BPM in Action: Calling for Input on BPM in Cloud Computing: Let's Clear Away the Fog

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I would approach the “BPM in the cloud” topic from a) a BPM reference model and b) an architectural framework for improving enterprise BPM systems.

At first, it should be clear the definition of BPM. I think, the most important BPM is “enterprise BPM system” which is a portfolio of business processes of the enterprise, as well as the practices and tools for governing the design, execution and evolution of this portfolio as a system. Well-known BPM as a discipline and BPM as software are used to implement this “third” BPM (see http://improving-bpm-systems.blogspot.com/2009/04/should-we-consider-third-forgotten-bpm.html).

The BPM reference model tells us that any enterprise BPM system is a complex and dynamic set of interconnected and interdependent artefacts: events, processes, rules, roles, objects, services, etc. The evolution of some artefacts and the relationships between them is necessary to accommodate typical changes in policies, priorities, compliance, technology, laws, etc. So, to be agile and responsive in business, it must be easy to modify all artefacts and their relationships without causing any negative effects (e.g. unexpected delays and undesired consequences) in any part of the BPM system.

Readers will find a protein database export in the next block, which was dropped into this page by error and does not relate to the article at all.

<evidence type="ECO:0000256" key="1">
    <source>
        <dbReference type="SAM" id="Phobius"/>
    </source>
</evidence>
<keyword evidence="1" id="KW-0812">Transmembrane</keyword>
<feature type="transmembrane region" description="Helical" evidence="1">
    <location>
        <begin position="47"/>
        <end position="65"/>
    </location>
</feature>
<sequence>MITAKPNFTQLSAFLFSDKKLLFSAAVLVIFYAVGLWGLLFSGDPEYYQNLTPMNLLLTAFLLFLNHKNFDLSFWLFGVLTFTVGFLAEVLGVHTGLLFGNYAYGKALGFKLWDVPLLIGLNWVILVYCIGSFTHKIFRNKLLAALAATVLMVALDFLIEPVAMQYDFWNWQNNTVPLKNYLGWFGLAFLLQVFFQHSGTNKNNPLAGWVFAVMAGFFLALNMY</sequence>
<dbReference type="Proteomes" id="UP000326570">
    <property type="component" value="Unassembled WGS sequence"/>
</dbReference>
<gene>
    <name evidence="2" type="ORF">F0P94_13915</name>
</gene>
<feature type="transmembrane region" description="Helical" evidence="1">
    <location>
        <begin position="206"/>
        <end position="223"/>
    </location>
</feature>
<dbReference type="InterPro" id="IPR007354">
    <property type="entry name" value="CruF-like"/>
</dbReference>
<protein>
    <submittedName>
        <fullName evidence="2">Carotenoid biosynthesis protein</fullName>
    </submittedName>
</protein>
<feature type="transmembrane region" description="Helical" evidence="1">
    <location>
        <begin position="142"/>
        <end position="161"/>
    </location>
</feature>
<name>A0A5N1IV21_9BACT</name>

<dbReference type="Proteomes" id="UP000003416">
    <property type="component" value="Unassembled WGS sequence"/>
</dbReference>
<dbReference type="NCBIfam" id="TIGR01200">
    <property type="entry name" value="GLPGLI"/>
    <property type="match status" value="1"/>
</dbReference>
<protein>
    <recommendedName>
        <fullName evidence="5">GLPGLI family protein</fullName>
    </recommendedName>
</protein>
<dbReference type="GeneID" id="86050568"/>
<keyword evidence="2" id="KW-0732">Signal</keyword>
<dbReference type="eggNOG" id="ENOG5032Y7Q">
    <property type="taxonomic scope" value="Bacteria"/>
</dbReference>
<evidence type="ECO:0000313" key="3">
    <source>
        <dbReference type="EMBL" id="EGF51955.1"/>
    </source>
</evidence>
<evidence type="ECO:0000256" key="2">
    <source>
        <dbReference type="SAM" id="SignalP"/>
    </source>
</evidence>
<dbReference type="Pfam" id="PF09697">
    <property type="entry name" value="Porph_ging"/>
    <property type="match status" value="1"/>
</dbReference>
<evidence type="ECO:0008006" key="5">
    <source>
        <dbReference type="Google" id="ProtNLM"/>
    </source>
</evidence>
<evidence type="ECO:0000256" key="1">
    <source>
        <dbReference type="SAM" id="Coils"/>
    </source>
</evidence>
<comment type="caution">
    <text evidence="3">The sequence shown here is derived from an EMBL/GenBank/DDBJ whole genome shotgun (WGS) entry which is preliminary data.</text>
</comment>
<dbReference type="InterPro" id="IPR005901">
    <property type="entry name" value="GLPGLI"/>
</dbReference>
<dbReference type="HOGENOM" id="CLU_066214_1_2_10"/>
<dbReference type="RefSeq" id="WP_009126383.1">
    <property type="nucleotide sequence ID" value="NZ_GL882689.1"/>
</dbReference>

The architectural framework defines the four main architectural principles necessary to achieve a high level of flexibility.

  1. All artefacts must be versionable throughout their lifecycle
  2. .
  3. All artefacts must evolve to become digital, externalised and virtual
  4. .
  5. All relationships between artefacts must be modelled explicitly
  6. .
  7. All models must be made to be executable
  8. .

The second principle can be extended that, finally (see figure below), the artefact should be able to exist somewhere in a “cloud” (i.e. somewhere on the Internet without any knowledge of, expertise in or control over the technology infrastructure that supports it) and should be available whenever needed. Although the concept of cloud computing is still in its infancy, our experience shows that the best use of this concept requires both
a. a customer-centric (i.e. not vendor-centric) “cloud” and
b. the internal preparedness of an enterprise to put its artefacts into the “cloud”.

I think, that this approach can reduce the cost of moving to clouds, because it considers a possibility to use clouds from the architecture of the system. Also it can help to define that SLA should be required for a particular “clouded” service, because explicit and executable models provide enough information to evaluate how the availability of a particular service contribute into the availability of higher services.


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